The London to Casablanca Rally
Essentially designed for classic cars, this could be an ideal shake-down for those planning the Peking to Paris. The first route-survey has now been completed, with Kim Bannister and Philip Young having driven a number of new roads through what will be fresh ground for the organisation south of Marrakesh.

Vintage Category for pre-1941 model types. Classics Category, with classes on engine size, for model-types in production prior to January 1971.

When07 - 16 November 2009 (10 days) 
WhereLondon to Casablanca


Regulars will remember that we were the first rally-organisation to run a Historic Rally in Morocco in 1993, returning again in 1998, and there has been two Sahara Challenges and a World Cup Rally since then, so, plenty of past experience to draw upon.



Morocco has changed a good deal in this time and the recent route-survey found numerous tiny roads that in the past were impassable to anything but a well-developed 4x4, now have a tarmac surface. However, the tracks still have to cope with big climatic changes throughout the year from blistering heat in summer to freezing cold in winter, ice and snow as well as torrential water of such force enormous boulders move and crash into the edges, so, at best, the surface is as bumpy as anything found on rural roads in Ireland. We are pretty confident that the Morocco route will be virtually 99 per cent tarmac, where ground clearance is not really the issue it once was – but it still calls for strong suspension, reinforced damper mountings and uprated springs with plenty of travel.


The route in Morocco will, broadly speaking, travel south from Tangier over rural roads, to Fez. From here we enter the Ceders south of Ifrane for a twisty and demanding network of very rural tracks, where you can drive for an hour or so without seeing a soul, and emerge onto the plateau of the High Atlas Mountains.


Days can be expected to be very warm, but, cold at night. We suggest a sleeping bag will be a must to supplement the cashmere blankets of the very small (and very basic) hotels. From here we travel south and after a further night of sleeping in a tiny auberge, hidden in a deep gorge between high cliffs where Indiana Jones escaped on horseback, we run out to vast empty plains, as we head towards Marrakesh. We will spent two nights in Marrakesh in a four-star hotel (the five-star Memounia is just around the corner for those who want to opt out for something even better), with a "Mountain Circuit" looping out of Marrkakesh and back again, with time to then explore the famous kasbah.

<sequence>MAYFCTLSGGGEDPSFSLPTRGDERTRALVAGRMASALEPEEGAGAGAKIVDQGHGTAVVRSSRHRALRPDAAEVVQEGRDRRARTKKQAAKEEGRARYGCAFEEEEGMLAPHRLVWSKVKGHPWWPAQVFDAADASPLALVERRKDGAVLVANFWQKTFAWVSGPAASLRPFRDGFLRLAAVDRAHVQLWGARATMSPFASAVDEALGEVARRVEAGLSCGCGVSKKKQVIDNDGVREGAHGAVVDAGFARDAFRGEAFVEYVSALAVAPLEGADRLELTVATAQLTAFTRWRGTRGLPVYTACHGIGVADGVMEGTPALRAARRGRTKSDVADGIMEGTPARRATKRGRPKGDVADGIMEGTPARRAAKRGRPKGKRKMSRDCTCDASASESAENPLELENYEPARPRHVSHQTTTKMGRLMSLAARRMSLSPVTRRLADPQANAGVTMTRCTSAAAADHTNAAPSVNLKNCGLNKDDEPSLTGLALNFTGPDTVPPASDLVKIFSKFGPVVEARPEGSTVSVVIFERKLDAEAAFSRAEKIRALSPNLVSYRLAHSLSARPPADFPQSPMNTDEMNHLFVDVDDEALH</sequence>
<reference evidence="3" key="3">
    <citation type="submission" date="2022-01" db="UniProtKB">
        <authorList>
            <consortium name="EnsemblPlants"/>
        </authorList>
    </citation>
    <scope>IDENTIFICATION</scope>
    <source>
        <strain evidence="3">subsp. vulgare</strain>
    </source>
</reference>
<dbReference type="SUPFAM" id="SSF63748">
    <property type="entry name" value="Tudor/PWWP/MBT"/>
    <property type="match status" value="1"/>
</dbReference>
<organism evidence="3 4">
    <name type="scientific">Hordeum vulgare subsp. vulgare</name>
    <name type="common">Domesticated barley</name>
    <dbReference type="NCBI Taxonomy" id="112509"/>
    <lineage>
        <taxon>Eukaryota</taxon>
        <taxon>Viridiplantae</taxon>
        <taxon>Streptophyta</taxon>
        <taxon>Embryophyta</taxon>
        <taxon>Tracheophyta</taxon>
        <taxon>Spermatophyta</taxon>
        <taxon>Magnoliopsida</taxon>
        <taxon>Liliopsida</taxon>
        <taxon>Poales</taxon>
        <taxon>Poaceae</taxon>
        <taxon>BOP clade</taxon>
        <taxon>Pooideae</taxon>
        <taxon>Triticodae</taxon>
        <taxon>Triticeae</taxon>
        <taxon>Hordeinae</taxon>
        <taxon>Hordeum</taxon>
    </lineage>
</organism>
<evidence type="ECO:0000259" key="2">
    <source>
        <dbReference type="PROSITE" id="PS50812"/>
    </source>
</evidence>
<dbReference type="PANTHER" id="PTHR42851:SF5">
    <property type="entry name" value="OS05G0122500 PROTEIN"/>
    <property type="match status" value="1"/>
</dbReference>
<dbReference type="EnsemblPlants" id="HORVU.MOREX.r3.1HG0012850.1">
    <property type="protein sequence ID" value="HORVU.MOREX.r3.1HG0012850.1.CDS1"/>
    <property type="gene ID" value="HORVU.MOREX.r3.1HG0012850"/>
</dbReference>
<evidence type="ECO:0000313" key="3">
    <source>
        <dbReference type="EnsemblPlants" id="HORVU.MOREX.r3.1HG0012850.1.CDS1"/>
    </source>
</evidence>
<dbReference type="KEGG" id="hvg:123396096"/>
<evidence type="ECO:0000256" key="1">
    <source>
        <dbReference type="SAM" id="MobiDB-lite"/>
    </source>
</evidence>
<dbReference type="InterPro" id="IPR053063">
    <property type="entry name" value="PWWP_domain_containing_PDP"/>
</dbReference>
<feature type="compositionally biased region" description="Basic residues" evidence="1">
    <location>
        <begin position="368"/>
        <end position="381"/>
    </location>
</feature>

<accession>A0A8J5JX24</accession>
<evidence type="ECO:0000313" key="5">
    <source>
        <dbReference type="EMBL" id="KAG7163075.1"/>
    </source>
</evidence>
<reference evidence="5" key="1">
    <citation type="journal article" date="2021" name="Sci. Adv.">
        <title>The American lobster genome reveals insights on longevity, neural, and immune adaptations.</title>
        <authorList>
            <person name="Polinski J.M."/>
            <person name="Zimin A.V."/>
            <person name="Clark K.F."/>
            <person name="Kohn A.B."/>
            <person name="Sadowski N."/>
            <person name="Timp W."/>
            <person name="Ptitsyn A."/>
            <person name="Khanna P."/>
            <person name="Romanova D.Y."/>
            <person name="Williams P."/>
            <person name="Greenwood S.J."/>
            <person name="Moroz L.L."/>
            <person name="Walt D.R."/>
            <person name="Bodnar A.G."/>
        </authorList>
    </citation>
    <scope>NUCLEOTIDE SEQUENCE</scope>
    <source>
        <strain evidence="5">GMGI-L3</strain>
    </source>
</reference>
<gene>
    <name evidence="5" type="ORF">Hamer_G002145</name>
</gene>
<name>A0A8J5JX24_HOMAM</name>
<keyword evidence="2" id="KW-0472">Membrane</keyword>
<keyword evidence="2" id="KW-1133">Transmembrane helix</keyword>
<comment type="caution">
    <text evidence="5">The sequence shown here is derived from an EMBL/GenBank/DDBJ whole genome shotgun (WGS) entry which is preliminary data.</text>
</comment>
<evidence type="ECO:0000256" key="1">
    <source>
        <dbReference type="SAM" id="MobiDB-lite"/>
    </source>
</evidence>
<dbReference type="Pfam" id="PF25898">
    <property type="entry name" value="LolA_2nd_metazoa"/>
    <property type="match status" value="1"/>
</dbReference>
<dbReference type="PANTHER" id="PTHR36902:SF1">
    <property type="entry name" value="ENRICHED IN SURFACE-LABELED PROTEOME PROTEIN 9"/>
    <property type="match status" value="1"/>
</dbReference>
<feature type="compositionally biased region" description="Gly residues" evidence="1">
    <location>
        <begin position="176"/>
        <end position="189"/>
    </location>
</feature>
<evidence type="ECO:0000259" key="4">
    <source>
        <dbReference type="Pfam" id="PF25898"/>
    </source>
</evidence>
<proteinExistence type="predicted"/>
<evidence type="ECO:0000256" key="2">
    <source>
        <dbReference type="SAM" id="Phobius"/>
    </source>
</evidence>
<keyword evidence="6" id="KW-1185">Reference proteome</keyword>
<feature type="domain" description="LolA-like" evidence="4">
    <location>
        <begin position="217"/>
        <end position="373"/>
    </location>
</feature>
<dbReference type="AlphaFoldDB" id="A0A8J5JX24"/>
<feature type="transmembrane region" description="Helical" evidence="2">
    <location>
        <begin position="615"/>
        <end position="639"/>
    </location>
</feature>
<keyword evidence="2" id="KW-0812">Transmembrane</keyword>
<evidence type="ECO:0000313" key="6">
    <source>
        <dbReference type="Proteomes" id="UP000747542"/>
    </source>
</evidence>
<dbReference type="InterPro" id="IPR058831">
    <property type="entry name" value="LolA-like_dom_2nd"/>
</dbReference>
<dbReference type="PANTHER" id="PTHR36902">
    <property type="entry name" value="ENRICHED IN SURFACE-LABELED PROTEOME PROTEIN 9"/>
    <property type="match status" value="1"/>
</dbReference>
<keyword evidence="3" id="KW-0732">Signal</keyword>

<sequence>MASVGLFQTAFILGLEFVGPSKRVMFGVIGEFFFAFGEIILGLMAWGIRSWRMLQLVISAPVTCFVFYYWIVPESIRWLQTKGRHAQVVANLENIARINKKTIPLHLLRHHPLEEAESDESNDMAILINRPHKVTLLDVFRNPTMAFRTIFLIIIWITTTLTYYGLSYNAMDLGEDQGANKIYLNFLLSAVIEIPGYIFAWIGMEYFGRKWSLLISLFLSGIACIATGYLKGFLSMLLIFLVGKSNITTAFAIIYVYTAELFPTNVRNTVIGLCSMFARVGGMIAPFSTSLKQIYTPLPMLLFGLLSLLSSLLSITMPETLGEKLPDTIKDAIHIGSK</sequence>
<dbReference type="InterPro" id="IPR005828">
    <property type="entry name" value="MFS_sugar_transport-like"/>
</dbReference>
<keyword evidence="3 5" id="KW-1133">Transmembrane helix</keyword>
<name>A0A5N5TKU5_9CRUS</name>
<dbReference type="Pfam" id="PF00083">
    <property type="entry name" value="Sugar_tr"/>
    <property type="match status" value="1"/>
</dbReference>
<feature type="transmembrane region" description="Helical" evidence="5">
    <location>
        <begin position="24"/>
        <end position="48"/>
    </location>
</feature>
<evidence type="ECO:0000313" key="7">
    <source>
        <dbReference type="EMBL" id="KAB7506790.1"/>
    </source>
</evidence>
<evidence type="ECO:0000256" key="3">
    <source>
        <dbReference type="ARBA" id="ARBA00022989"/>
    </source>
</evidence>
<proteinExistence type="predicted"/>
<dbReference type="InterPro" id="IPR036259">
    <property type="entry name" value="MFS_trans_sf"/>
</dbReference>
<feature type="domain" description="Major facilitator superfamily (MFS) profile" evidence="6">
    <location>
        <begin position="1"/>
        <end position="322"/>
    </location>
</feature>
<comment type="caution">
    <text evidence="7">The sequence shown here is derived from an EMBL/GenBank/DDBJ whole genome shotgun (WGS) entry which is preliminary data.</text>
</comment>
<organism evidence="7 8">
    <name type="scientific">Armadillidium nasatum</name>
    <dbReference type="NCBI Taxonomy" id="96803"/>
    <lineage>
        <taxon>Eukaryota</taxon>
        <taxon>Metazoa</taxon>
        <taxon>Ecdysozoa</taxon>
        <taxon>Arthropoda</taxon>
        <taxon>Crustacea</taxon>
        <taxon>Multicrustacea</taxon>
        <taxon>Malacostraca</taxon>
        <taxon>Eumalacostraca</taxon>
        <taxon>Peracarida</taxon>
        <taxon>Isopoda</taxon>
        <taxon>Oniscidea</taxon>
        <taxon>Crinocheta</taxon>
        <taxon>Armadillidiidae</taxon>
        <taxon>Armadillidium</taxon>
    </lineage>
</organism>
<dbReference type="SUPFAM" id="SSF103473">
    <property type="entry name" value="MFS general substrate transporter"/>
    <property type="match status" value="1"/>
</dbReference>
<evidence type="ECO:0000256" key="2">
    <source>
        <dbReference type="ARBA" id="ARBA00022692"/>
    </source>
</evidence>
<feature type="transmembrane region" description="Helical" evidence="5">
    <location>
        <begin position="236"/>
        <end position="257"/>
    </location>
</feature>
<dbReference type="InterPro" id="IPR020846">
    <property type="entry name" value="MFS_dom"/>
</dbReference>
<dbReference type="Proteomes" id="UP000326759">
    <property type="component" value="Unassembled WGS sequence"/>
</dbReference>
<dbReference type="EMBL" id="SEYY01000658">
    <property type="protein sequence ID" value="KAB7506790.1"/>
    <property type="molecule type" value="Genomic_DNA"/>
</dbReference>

"Is there any night-time driving?", is a question we are often asked – the answer is very little, but, we do plan an awesome “hillclimb” from the lower reaches of the Tizi-n-Test to the summit in early darkness, as it's so much safer. If you have driven the classic Giants like The Stelvio, Gavia, Var, Perty, Madeleine, Izoard, Turini, then these are mere mole hills, or pin pricks, compared with the Tizi-n-Test. In the days of the Datsun 240Z, the Rally du Maroc used this as a timed stage when the surface was all dirt. Now, it's all tarmac, but still an awesome experience – unforgettable.


The final day will see the event finish with a half-day run from Marrakesh to Casablanca, including a Time Trial on gravel that sees cars run alongside the Marrakesh Express railway line.


Don’t forget to reach the last great wilderness within striking distance of main land Europe for remote and challenging rally roads, we have to cross France and Spain.


We will be organising all the hotels (in Spain, the Paradors, converted monasteries and old forts, for instance), and the ferry crossings, and formalities like customs and immigration, and temporary import of your car (see below)


We plan map sections (off the Michelin map), and the odd Jogularity (no speed tables or anything complicated), and sections where nobody will be on time. The only people not allowed to be late will be the marshals.


Other highlights: The Start will be from Brooklands, the World’s first and therefore oldest motor-racing circuit at Weybridge, Surrey, (large parts of the 1907 banking still exists in its original form), and from here, our route drives to Dover via two planned venues for our first taste of competition. New to us, the Kent woods will hopefully be something different. After the Channel Crossing, our first overnight stop is at Le Mans. France and Spain will be more of a touring-nature, but once into Morocco, we are running under a permit from the Royal Morocco Motor Federation, and entrants should be under no illusion that this is a timed Rally.